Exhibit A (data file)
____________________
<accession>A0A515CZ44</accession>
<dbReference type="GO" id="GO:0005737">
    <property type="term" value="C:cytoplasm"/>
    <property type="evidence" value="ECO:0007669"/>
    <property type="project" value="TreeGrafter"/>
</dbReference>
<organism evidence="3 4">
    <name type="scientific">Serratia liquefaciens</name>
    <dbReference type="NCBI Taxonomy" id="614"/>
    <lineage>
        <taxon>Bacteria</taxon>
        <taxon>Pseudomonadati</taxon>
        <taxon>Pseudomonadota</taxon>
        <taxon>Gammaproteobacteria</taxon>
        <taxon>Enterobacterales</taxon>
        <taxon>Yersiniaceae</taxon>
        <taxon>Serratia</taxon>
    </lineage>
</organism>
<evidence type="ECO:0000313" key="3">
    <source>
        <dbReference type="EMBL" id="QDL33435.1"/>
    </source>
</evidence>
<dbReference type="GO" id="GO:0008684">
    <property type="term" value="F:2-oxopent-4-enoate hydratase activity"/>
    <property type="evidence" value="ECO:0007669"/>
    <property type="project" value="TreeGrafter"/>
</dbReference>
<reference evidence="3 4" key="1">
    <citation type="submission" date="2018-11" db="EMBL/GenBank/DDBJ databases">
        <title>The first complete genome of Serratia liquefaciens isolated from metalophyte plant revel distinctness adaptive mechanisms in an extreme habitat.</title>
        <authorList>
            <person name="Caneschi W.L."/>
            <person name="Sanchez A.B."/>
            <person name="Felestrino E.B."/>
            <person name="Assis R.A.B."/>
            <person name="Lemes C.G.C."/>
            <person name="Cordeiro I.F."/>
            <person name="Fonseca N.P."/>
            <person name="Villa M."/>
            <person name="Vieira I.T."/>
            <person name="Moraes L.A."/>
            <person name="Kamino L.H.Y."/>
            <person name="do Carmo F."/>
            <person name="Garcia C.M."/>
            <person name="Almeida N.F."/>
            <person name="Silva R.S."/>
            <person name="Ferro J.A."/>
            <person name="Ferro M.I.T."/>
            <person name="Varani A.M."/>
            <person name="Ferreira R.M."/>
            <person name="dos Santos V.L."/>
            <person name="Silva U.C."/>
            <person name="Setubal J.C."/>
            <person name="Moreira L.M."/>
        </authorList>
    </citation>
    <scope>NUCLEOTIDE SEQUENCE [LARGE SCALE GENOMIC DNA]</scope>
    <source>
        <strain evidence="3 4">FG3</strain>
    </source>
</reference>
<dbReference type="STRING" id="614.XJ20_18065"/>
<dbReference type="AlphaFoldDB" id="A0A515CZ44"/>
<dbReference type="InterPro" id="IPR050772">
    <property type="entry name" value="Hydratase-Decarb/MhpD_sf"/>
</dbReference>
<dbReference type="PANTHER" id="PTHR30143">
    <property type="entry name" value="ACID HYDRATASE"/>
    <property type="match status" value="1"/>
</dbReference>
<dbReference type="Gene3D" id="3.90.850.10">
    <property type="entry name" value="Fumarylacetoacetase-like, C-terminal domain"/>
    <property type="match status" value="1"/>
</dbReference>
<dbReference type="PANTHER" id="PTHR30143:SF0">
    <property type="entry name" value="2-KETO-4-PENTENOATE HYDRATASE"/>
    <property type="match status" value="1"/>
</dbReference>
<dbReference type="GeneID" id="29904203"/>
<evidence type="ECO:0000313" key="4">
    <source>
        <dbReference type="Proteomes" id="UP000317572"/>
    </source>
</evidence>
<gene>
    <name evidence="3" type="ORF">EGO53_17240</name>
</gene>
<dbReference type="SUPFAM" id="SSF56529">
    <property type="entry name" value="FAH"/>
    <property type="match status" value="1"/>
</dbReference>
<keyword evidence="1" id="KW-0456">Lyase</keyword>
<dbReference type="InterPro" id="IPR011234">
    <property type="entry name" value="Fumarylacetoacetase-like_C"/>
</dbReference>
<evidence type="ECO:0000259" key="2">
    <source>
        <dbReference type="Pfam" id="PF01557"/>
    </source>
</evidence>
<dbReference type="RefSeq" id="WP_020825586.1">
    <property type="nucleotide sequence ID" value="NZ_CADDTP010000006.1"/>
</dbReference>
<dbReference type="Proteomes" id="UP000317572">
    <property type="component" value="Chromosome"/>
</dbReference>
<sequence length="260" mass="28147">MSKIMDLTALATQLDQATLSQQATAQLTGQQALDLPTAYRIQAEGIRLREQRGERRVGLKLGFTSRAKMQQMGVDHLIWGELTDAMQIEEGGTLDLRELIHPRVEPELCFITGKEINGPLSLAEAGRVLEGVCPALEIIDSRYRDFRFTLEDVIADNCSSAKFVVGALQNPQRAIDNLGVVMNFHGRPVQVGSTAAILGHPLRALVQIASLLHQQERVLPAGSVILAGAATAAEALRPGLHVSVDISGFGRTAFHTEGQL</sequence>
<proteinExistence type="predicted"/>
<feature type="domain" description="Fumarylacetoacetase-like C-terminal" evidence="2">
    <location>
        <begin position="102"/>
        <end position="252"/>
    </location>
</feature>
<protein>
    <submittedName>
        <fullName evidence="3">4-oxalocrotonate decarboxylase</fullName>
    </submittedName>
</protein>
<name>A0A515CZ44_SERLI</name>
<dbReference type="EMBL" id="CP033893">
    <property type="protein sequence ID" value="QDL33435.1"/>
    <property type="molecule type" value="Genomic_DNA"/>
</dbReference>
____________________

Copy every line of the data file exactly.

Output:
<accession>A0A515CZ44</accession>
<dbReference type="GO" id="GO:0005737">
    <property type="term" value="C:cytoplasm"/>
    <property type="evidence" value="ECO:0007669"/>
    <property type="project" value="TreeGrafter"/>
</dbReference>
<organism evidence="3 4">
    <name type="scientific">Serratia liquefaciens</name>
    <dbReference type="NCBI Taxonomy" id="614"/>
    <lineage>
        <taxon>Bacteria</taxon>
        <taxon>Pseudomonadati</taxon>
        <taxon>Pseudomonadota</taxon>
        <taxon>Gammaproteobacteria</taxon>
        <taxon>Enterobacterales</taxon>
        <taxon>Yersiniaceae</taxon>
        <taxon>Serratia</taxon>
    </lineage>
</organism>
<evidence type="ECO:0000313" key="3">
    <source>
        <dbReference type="EMBL" id="QDL33435.1"/>
    </source>
</evidence>
<dbReference type="GO" id="GO:0008684">
    <property type="term" value="F:2-oxopent-4-enoate hydratase activity"/>
    <property type="evidence" value="ECO:0007669"/>
    <property type="project" value="TreeGrafter"/>
</dbReference>
<reference evidence="3 4" key="1">
    <citation type="submission" date="2018-11" db="EMBL/GenBank/DDBJ databases">
        <title>The first complete genome of Serratia liquefaciens isolated from metalophyte plant revel distinctness adaptive mechanisms in an extreme habitat.</title>
        <authorList>
            <person name="Caneschi W.L."/>
            <person name="Sanchez A.B."/>
            <person name="Felestrino E.B."/>
            <person name="Assis R.A.B."/>
            <person name="Lemes C.G.C."/>
            <person name="Cordeiro I.F."/>
            <person name="Fonseca N.P."/>
            <person name="Villa M."/>
            <person name="Vieira I.T."/>
            <person name="Moraes L.A."/>
            <person name="Kamino L.H.Y."/>
            <person name="do Carmo F."/>
            <person name="Garcia C.M."/>
            <person name="Almeida N.F."/>
            <person name="Silva R.S."/>
            <person name="Ferro J.A."/>
            <person name="Ferro M.I.T."/>
            <person name="Varani A.M."/>
            <person name="Ferreira R.M."/>
            <person name="dos Santos V.L."/>
            <person name="Silva U.C."/>
            <person name="Setubal J.C."/>
            <person name="Moreira L.M."/>
        </authorList>
    </citation>
    <scope>NUCLEOTIDE SEQUENCE [LARGE SCALE GENOMIC DNA]</scope>
    <source>
        <strain evidence="3 4">FG3</strain>
    </source>
</reference>
<dbReference type="STRING" id="614.XJ20_18065"/>
<dbReference type="AlphaFoldDB" id="A0A515CZ44"/>
<dbReference type="InterPro" id="IPR050772">
    <property type="entry name" value="Hydratase-Decarb/MhpD_sf"/>
</dbReference>
<dbReference type="PANTHER" id="PTHR30143">
    <property type="entry name" value="ACID HYDRATASE"/>
    <property type="match status" value="1"/>
</dbReference>
<dbReference type="Gene3D" id="3.90.850.10">
    <property type="entry name" value="Fumarylacetoacetase-like, C-terminal domain"/>
    <property type="match status" value="1"/>
</dbReference>
<dbReference type="PANTHER" id="PTHR30143:SF0">
    <property type="entry name" value="2-KETO-4-PENTENOATE HYDRATASE"/>
    <property type="match status" value="1"/>
</dbReference>
<dbReference type="GeneID" id="29904203"/>
<evidence type="ECO:0000313" key="4">
    <source>
        <dbReference type="Proteomes" id="UP000317572"/>
    </source>
</evidence>
<gene>
    <name evidence="3" type="ORF">EGO53_17240</name>
</gene>
<dbReference type="SUPFAM" id="SSF56529">
    <property type="entry name" value="FAH"/>
    <property type="match status" value="1"/>
</dbReference>
<keyword evidence="1" id="KW-0456">Lyase</keyword>
<dbReference type="InterPro" id="IPR011234">
    <property type="entry name" value="Fumarylacetoacetase-like_C"/>
</dbReference>
<evidence type="ECO:0000259" key="2">
    <source>
        <dbReference type="Pfam" id="PF01557"/>
    </source>
</evidence>
<dbReference type="RefSeq" id="WP_020825586.1">
    <property type="nucleotide sequence ID" value="NZ_CADDTP010000006.1"/>
</dbReference>
<dbReference type="Proteomes" id="UP000317572">
    <property type="component" value="Chromosome"/>
</dbReference>
<sequence length="260" mass="28147">MSKIMDLTALATQLDQATLSQQATAQLTGQQALDLPTAYRIQAEGIRLREQRGERRVGLKLGFTSRAKMQQMGVDHLIWGELTDAMQIEEGGTLDLRELIHPRVEPELCFITGKEINGPLSLAEAGRVLEGVCPALEIIDSRYRDFRFTLEDVIADNCSSAKFVVGALQNPQRAIDNLGVVMNFHGRPVQVGSTAAILGHPLRALVQIASLLHQQERVLPAGSVILAGAATAAEALRPGLHVSVDISGFGRTAFHTEGQL</sequence>
<proteinExistence type="predicted"/>
<feature type="domain" description="Fumarylacetoacetase-like C-terminal" evidence="2">
    <location>
        <begin position="102"/>
        <end position="252"/>
    </location>
</feature>
<protein>
    <submittedName>
        <fullName evidence="3">4-oxalocrotonate decarboxylase</fullName>
    </submittedName>
</protein>
<name>A0A515CZ44_SERLI</name>
<dbReference type="EMBL" id="CP033893">
    <property type="protein sequence ID" value="QDL33435.1"/>
    <property type="molecule type" value="Genomic_DNA"/>
</dbReference>